We enjoy a good selection bombshell as much as the next guy but Australia dropping three very different ones in one squad is taking the piss.
Trevor Hohns and company made three surprise selections in their first Test squad but the wildly different backgrounds to each decision throw up questions about succession and selection process.
Have Australia lost the selection plot is a question that would be best answered after the Ashes has concluded but that doesn’t mean we aren’t going to take a wild stab at it.
The short answer of course is yes, presented with a weakened English team Australia had an opportunity to name something that resembled a settled squad in their bid to reclaim the Ashes and they grassed it.
Tim Paine returns to take the gloves seven years after playing his last Test in a season where he lost the gloves for his state Tasmania.
Paine has been selected by virtue of the fact that he isn’t a terrible wicketkeeper and he played against England in the warmup games.
He could trot out for the Cricket Australia XI because his state deemed him surplus to requirements for the first three Sheffield Shield matches given the presence of then incumbent Baggy Green stopper Matthew Wade who returned to his state of origin after several years at Victoria.
Presented with three realistic Ashes hopefuls in Wade, Peter Nevill and Alex Carey the selectors decided none of the three had made enough runs and proceeded to select a player who hasn’t scored a first class century in eleven years.
This all comes after coach Darren Lehmann declared that runs were a mandatory requirement to be Test keeper a few short weeks ago.
On it’s own this sort of selection could be forgiven as Australia have struggled for some time to fill this slot but they would display a flagrant disregard for anything that vaguely resembles a selection policy by picking contrasting Western Australians.
Cameron Bancroft has been a regular in the Australia A side for some time now but has never been in the frame for Test selection until he scored an unbeaten 228 against South Australia while his teammate in Perth, Shaun Marsh, has a storied history with the Baggy Green and one that doesn’t inspire the greatest confidence.
Bancroft replaces another young cricketer who had himself vaulted into Test contention out of the blue scarcely a year ago, Matt Renshaw.
Renshaw had made great strides since a gritty debut against the Proteas in a consolation victory in Adelaide last year but struggled for runs in domestic cricket causing Hohn’s and his team to lose confidence in the young man.
Bancroft is no doubt in good nick and he is also a bright prospect but even off the back of a double ton is an Ashes Test the best time to blood a young batsman at the top of the order.
Of course he may not open the batting with Marsh and Usman Khawaja other possible candidates but none of them would provide the solidity at the top that young Renshaw has provided for Steve Smith’s men.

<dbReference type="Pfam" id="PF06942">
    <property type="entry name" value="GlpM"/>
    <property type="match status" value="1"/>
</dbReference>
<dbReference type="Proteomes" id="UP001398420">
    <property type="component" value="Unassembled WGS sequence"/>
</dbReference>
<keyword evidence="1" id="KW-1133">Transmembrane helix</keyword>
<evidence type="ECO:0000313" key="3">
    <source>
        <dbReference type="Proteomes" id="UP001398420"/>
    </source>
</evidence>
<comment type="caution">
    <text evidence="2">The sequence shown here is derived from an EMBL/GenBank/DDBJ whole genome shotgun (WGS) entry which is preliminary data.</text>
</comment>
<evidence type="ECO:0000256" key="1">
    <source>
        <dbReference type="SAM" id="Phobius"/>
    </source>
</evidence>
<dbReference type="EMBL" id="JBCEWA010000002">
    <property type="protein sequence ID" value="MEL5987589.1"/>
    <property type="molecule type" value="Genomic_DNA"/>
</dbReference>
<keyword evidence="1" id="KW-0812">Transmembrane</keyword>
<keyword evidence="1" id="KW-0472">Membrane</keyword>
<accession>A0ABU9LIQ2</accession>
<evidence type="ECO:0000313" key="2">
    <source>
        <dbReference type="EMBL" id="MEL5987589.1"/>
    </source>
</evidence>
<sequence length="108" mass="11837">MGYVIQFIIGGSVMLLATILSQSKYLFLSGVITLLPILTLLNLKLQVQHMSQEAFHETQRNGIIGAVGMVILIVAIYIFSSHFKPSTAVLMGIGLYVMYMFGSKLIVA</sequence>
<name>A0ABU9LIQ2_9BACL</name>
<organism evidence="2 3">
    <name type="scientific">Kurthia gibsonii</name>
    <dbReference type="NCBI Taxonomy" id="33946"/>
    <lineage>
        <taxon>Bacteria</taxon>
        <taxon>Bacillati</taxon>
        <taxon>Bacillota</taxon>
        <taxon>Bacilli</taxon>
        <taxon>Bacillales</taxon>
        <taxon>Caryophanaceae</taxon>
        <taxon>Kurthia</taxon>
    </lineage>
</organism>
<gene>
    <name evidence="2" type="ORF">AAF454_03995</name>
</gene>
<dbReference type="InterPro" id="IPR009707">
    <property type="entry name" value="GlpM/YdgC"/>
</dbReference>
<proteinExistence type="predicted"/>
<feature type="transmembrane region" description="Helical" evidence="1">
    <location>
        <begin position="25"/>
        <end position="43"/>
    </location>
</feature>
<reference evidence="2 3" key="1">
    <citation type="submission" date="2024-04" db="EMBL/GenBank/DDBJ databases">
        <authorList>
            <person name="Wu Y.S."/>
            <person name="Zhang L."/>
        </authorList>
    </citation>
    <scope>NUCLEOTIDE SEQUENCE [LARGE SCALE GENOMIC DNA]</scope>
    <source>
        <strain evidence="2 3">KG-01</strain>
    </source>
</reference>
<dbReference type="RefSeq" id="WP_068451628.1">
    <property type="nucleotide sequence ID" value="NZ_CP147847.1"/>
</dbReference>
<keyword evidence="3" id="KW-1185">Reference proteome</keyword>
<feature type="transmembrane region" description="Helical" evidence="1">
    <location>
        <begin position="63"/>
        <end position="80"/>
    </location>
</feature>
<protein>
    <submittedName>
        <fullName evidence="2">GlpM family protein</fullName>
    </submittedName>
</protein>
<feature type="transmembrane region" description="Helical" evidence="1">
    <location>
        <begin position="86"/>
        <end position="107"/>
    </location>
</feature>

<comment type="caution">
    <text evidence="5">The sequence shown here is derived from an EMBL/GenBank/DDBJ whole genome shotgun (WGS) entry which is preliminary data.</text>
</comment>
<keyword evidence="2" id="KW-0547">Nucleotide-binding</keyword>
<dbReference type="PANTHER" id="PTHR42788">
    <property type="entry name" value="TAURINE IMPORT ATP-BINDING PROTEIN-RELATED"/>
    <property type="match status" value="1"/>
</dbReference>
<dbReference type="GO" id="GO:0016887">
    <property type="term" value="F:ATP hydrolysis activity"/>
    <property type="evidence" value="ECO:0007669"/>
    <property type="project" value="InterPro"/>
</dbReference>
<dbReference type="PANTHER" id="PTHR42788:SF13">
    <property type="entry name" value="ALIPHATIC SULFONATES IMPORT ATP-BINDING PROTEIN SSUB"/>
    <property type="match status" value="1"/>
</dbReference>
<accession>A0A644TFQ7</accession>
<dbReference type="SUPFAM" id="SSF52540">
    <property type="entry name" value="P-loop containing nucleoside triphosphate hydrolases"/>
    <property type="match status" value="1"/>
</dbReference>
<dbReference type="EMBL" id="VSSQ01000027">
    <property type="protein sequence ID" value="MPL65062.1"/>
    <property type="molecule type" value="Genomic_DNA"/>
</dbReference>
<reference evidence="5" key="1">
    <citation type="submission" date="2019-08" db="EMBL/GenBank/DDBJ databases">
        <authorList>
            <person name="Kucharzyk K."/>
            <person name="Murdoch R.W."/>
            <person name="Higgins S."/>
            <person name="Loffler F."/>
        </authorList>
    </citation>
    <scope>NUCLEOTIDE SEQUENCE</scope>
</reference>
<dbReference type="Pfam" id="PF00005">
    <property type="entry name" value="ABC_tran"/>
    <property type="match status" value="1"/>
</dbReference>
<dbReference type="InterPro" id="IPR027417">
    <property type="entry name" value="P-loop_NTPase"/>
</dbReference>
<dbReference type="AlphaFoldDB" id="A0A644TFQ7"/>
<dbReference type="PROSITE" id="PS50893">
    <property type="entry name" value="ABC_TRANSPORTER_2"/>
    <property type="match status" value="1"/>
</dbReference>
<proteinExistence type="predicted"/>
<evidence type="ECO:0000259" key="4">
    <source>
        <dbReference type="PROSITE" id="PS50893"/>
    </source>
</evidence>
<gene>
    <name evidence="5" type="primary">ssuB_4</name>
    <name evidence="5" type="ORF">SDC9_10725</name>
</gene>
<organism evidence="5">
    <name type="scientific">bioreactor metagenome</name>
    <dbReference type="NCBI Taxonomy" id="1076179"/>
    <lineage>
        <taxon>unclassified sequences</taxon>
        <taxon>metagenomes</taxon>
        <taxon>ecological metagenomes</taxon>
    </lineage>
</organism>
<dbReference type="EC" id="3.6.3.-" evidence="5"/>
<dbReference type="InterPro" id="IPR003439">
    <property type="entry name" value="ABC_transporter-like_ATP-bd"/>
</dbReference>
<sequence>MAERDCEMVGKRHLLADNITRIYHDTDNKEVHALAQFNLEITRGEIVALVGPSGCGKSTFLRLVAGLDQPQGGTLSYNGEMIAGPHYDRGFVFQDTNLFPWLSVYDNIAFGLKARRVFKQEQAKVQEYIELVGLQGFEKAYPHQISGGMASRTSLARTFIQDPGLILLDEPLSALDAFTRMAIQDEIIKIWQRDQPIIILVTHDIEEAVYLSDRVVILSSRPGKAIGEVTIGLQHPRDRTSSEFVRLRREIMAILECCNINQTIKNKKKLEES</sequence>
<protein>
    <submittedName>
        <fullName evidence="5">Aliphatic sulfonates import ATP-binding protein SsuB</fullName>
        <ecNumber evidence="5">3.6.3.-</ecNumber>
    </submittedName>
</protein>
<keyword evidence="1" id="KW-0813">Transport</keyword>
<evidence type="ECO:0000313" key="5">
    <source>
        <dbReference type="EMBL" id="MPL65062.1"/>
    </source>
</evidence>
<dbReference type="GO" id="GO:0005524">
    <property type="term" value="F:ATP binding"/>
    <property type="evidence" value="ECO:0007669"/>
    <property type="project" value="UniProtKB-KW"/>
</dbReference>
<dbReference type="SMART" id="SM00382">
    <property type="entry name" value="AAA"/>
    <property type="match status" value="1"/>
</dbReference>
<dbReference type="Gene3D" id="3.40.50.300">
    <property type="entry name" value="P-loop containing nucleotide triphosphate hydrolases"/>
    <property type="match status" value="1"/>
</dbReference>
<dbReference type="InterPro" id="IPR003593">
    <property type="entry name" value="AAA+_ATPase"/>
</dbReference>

Marsh has endured an inconsistent start to the domestic season averaging a shade under 40 and yet to score a hundred but he comes in at the expense of Hilton Cartwright or Glenn Maxwell depending on your viewpoint.
Cartwright hasn’t piled up the runs in the Shield and bad weather denied Maxwell a final opportunity to press his case.
Most troubling though is the inconsistency in the reasoning behind the picks.
We have searched for some positives in this mess and the only one we can see is that having two wicketkeepers in the squad in Paine and Bancroft and three or four potential openers gives a certain versatility to a squad with just six specialist batsmen.
Bancroft is a bolter with a lot of promise, Paine a seasoned veteran whose chance seemed to have passed him by and Marsh is a man afforded every opportunity to succeed who has yet to repay that faith.
The players who missed out must be left wondering what they need to do to play Test cricket for Australia.
The likes of Cameron White and Joe Burns have been told they are too old to be considered for a recall.
Youngsters like Renshaw have had the rug pulled out from underneath them when others might have been backed.
A year on from the removal of Rod Marsh from the chief selectors post and the cracks are still visible.
Phone calls from selectors do their bit to prevent some players from becoming discouraged but the lack of clarity around places in the team could lead some to seek security elsewhere or simply leave players demoralized.
Australia may yet regain the Ashes this summer but if they fail the first squad announcement could be seen as where things went wrong for them.